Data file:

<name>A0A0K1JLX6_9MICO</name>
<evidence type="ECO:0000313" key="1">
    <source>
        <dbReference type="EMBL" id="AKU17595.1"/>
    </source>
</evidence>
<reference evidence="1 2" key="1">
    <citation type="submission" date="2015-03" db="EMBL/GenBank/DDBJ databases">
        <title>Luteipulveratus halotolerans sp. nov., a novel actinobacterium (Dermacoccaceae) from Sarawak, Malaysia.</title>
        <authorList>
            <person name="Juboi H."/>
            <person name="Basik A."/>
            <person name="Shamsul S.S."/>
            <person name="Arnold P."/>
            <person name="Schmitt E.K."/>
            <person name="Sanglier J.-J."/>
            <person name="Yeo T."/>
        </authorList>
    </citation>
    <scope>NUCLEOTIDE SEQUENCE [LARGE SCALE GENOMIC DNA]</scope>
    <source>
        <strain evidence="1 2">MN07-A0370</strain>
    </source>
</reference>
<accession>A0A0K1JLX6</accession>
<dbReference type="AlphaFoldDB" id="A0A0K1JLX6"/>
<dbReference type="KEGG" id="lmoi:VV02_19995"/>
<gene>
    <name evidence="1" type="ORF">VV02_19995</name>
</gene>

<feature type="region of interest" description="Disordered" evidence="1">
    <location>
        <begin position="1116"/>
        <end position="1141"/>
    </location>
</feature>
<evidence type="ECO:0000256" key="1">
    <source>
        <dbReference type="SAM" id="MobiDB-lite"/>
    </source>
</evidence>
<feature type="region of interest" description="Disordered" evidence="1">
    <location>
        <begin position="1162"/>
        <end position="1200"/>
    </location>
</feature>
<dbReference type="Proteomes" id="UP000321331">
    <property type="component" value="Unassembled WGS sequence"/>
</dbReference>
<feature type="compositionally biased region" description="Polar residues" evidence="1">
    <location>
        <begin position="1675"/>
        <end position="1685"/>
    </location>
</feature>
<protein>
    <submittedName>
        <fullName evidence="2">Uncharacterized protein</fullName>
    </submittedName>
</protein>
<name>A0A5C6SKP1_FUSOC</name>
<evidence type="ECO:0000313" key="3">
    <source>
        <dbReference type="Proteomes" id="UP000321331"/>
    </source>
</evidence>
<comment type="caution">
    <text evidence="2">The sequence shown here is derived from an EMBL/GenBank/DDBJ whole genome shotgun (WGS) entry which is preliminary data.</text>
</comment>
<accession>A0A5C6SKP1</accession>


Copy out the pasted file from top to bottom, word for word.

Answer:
<name>A0A0K1JLX6_9MICO</name>
<evidence type="ECO:0000313" key="1">
    <source>
        <dbReference type="EMBL" id="AKU17595.1"/>
    </source>
</evidence>
<reference evidence="1 2" key="1">
    <citation type="submission" date="2015-03" db="EMBL/GenBank/DDBJ databases">
        <title>Luteipulveratus halotolerans sp. nov., a novel actinobacterium (Dermacoccaceae) from Sarawak, Malaysia.</title>
        <authorList>
            <person name="Juboi H."/>
            <person name="Basik A."/>
            <person name="Shamsul S.S."/>
            <person name="Arnold P."/>
            <person name="Schmitt E.K."/>
            <person name="Sanglier J.-J."/>
            <person name="Yeo T."/>
        </authorList>
    </citation>
    <scope>NUCLEOTIDE SEQUENCE [LARGE SCALE GENOMIC DNA]</scope>
    <source>
        <strain evidence="1 2">MN07-A0370</strain>
    </source>
</reference>
<accession>A0A0K1JLX6</accession>
<dbReference type="AlphaFoldDB" id="A0A0K1JLX6"/>
<dbReference type="KEGG" id="lmoi:VV02_19995"/>
<gene>
    <name evidence="1" type="ORF">VV02_19995</name>
</gene>

<feature type="region of interest" description="Disordered" evidence="1">
    <location>
        <begin position="1116"/>
        <end position="1141"/>
    </location>
</feature>
<evidence type="ECO:0000256" key="1">
    <source>
        <dbReference type="SAM" id="MobiDB-lite"/>
    </source>
</evidence>
<feature type="region of interest" description="Disordered" evidence="1">
    <location>
        <begin position="1162"/>
        <end position="1200"/>
    </location>
</feature>
<dbReference type="Proteomes" id="UP000321331">
    <property type="component" value="Unassembled WGS sequence"/>
</dbReference>
<feature type="compositionally biased region" description="Polar residues" evidence="1">
    <location>
        <begin position="1675"/>
        <end position="1685"/>
    </location>
</feature>
<protein>
    <submittedName>
        <fullName evidence="2">Uncharacterized protein</fullName>
    </submittedName>
</protein>
<name>A0A5C6SKP1_FUSOC</name>
<evidence type="ECO:0000313" key="3">
    <source>
        <dbReference type="Proteomes" id="UP000321331"/>
    </source>
</evidence>
<comment type="caution">
    <text evidence="2">The sequence shown here is derived from an EMBL/GenBank/DDBJ whole genome shotgun (WGS) entry which is preliminary data.</text>
</comment>
<accession>A0A5C6SKP1</accession>